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The Relationship Economist

by Dan Robles on January 21, 2009

The Office of the Relationship Economist of the United States:

President Obama said in his inaugural address;

“Our workers are no less productive than when this crisis began. Our minds are no less inventive, our goods and services no less needed than they were last week or last month or last year. Our capacity remains undiminished”

This is true; so what changed?

Mr. Obama’s statement is profound; in a single stroke, he divorced human knowledge, talent, creativity, and intellect from dependency on the financial markets.  In one short statement, he reversed the old world order where economic growth drives relationships rather than relationships driving economic growth. Mr. Obama has made people tangible as financial instruments in their own right.  The language needed to change, only then could the relationships change and therefore, the economics.

Calculus: The Science of Change.

Change is everywhere.  The only thing certain is change itself. We vote for change we can believe in, we are aware of climate change, and we see the world constantly changing all around us. Each of these sentiments is an expression of the mathematical discipline of Calculus

Calculus got a bad rap with most of us in High School. Calculus has boring charts, funny symbols, strange sentences, and objects flying around in a frictionless space – nothing could be further from reality, so it seemed.  In reality, however, nothing could be simpler.  Early civilization noticed that seasons change over time. Farmers noticed that plants changed over time. Isaac Newton noticed that the speed of the apple changed over time as it fell.  Copernicus noticed that the location of the planets changed over time, etc.  We all notice and respond to change.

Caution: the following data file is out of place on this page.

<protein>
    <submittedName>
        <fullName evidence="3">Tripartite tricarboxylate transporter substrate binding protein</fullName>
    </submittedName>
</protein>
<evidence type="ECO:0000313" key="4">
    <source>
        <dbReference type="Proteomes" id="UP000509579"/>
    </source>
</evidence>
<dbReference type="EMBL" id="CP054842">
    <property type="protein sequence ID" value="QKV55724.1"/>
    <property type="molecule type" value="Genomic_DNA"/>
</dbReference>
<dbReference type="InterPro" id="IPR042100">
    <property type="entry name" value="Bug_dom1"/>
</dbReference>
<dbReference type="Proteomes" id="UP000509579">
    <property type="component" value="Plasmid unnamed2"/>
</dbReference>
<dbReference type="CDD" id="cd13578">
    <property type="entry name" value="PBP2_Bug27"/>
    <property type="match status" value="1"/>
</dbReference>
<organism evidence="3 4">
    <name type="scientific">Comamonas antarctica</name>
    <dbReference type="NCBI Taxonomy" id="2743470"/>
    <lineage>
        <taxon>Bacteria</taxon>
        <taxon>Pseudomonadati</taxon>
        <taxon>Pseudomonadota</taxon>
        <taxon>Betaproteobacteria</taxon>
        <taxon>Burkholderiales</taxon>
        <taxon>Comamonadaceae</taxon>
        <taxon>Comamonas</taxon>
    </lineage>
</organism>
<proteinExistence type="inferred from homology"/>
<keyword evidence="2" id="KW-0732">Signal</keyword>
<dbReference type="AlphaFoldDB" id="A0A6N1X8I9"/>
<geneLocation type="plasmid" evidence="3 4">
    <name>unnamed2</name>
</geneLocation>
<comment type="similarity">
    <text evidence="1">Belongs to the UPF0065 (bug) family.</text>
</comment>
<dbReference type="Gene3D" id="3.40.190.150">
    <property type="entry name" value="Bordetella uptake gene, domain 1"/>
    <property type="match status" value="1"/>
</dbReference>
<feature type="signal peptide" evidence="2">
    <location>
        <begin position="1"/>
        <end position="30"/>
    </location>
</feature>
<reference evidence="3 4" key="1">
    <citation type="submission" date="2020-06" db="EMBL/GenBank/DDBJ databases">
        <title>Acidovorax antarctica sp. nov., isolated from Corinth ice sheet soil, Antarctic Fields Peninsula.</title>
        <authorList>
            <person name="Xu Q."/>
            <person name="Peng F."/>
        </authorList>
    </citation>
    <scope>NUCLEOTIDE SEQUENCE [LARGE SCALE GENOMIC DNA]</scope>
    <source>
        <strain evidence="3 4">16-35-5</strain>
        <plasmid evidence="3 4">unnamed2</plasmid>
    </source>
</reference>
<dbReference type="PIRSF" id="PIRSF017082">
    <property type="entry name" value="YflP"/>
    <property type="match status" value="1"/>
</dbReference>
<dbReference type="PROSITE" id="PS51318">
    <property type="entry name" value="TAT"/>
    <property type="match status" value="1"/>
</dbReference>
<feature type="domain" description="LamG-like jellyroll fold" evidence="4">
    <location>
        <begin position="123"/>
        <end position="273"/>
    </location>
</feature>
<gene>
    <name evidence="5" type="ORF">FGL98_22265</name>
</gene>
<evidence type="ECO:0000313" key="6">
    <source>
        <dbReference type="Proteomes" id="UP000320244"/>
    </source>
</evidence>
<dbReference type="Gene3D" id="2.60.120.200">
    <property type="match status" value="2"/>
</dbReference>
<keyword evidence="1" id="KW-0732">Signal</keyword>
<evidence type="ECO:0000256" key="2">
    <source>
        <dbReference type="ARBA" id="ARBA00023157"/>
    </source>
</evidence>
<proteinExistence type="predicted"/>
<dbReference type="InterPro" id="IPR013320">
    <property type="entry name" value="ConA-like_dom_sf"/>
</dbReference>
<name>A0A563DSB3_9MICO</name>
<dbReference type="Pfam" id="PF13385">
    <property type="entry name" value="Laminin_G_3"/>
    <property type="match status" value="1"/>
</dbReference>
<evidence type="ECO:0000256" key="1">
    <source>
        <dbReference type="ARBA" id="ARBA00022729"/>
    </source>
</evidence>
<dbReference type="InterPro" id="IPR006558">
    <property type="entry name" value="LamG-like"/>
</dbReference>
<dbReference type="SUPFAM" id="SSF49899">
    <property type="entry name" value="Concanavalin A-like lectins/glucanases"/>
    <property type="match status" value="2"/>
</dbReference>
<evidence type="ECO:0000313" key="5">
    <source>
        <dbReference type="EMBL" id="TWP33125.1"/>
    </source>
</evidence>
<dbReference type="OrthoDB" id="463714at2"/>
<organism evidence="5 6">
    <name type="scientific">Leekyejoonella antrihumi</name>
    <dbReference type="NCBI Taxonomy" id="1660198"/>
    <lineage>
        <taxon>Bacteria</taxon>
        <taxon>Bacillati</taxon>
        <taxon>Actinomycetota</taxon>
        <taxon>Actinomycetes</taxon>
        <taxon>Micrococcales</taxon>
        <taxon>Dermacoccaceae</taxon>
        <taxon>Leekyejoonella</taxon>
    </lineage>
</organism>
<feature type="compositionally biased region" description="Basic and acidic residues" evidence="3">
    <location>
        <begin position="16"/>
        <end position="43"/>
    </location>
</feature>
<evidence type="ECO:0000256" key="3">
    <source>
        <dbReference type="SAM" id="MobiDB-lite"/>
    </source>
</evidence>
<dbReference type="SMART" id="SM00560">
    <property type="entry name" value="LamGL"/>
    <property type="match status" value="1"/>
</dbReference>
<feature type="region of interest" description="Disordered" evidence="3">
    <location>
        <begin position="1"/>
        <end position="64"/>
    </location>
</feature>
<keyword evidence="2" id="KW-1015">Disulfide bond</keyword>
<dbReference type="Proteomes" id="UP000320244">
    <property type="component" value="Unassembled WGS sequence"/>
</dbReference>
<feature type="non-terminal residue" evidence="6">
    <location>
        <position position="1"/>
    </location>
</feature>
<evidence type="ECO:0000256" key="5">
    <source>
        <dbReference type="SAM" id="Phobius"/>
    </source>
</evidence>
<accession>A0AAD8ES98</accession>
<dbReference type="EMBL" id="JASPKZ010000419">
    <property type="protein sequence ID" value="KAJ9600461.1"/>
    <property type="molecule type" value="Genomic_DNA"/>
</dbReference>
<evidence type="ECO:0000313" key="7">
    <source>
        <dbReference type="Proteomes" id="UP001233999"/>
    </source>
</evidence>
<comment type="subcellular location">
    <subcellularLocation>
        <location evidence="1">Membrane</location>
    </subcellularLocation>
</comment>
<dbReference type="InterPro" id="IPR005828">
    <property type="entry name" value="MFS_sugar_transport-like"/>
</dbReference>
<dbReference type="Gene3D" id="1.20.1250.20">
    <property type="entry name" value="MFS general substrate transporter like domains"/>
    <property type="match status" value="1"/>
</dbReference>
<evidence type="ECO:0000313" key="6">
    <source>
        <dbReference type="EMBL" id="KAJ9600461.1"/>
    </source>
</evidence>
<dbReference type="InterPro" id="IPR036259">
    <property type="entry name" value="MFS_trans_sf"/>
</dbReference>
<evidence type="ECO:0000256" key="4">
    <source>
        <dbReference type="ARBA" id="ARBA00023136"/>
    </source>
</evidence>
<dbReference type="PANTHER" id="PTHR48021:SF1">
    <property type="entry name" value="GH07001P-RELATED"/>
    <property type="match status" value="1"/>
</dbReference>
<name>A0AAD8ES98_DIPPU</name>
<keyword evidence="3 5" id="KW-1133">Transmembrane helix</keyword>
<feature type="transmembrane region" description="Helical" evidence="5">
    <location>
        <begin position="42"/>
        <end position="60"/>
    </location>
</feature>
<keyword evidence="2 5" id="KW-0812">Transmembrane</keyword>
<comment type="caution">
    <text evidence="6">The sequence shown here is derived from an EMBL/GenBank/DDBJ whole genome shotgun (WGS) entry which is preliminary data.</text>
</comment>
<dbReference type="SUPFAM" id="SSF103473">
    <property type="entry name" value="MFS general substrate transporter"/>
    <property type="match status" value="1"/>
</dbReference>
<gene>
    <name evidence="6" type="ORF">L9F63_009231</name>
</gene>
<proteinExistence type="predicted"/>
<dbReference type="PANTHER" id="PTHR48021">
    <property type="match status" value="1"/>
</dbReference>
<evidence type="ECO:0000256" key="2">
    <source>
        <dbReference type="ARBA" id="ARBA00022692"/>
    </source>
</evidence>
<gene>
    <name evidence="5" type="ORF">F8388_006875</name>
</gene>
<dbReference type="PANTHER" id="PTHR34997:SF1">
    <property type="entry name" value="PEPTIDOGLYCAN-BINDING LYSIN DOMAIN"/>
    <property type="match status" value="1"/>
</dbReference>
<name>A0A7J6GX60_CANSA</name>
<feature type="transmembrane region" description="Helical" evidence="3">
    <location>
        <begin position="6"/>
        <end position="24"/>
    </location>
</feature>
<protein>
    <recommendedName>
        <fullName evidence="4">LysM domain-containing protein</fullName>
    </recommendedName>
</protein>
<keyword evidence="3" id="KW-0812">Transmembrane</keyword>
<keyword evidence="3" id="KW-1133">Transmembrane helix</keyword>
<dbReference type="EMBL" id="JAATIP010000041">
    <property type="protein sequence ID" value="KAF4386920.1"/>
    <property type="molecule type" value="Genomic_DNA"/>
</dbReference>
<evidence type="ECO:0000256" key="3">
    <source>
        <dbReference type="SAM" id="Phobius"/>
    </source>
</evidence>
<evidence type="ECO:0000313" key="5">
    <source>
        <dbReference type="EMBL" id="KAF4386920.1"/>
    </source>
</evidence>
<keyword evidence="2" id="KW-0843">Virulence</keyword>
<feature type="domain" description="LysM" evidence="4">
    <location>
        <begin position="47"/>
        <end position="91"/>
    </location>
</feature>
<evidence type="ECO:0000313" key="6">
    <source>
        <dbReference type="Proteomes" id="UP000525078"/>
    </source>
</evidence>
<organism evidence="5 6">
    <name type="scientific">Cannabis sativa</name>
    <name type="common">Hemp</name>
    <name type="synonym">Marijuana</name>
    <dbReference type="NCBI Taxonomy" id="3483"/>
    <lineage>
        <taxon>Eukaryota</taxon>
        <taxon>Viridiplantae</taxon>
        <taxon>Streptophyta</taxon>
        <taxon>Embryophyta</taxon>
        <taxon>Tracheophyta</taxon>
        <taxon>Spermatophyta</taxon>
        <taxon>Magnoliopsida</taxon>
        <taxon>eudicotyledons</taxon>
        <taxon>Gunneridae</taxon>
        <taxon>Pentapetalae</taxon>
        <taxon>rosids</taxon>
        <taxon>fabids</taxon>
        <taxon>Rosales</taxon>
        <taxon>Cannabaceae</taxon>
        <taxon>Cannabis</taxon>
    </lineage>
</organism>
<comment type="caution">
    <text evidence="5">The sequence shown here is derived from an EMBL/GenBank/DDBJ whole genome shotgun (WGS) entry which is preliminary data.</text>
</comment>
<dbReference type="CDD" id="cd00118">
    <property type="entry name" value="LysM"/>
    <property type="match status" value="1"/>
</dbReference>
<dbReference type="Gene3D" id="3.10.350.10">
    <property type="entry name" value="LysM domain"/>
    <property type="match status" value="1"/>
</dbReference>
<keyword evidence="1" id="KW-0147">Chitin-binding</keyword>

Economics: The science of Incentives:

Bankers noticed that the value of money could also change.  To lend money out for future repayment, there is a likelihood that something will change; good change, bad change, or no change. So, in order to avoid bad change and to keep good change, the lender charges “interest” on the money.  Interest represents the change of money over time – but not the reality of the change itself. Consequently, the change of money induced incentives for people to behave differently and this changed reality. For better and worse, reality reflected the incentives rather than the incentives reflecting reality.

The Language of Change:

Today our language is changing at an incredible speed – most words associated with the human condition have changed in definition over only a few decades ago. The words “relationship”, “society”, “marketing”, “innovation”, “media”, “democracy”, “productivity”, and many others, all have expanded meanings.  Now we need to create new words to describe new realities; Computer enabled society, Social Capitalism, Web 3.0, relationship economy, innovation economy.  What is the incentive?

Relationship: The Science of Communication

Now here is where Calculus gets complicated: If words are changing and communication is connected to the words, then communication is changing too.  If communication is changing, and productivity is connected to communication, then productivity is changing too. If productivity is changing, and the economy is connected to productivity, then the economy is changing too.

The Relationship Economy:

Just like money, the change in our relationships induces an incentive or disincentive to behave a certain way.  For better or worse, incentives will reflect reality rather than reality reflecting the incentibes.  That’s a game changer.

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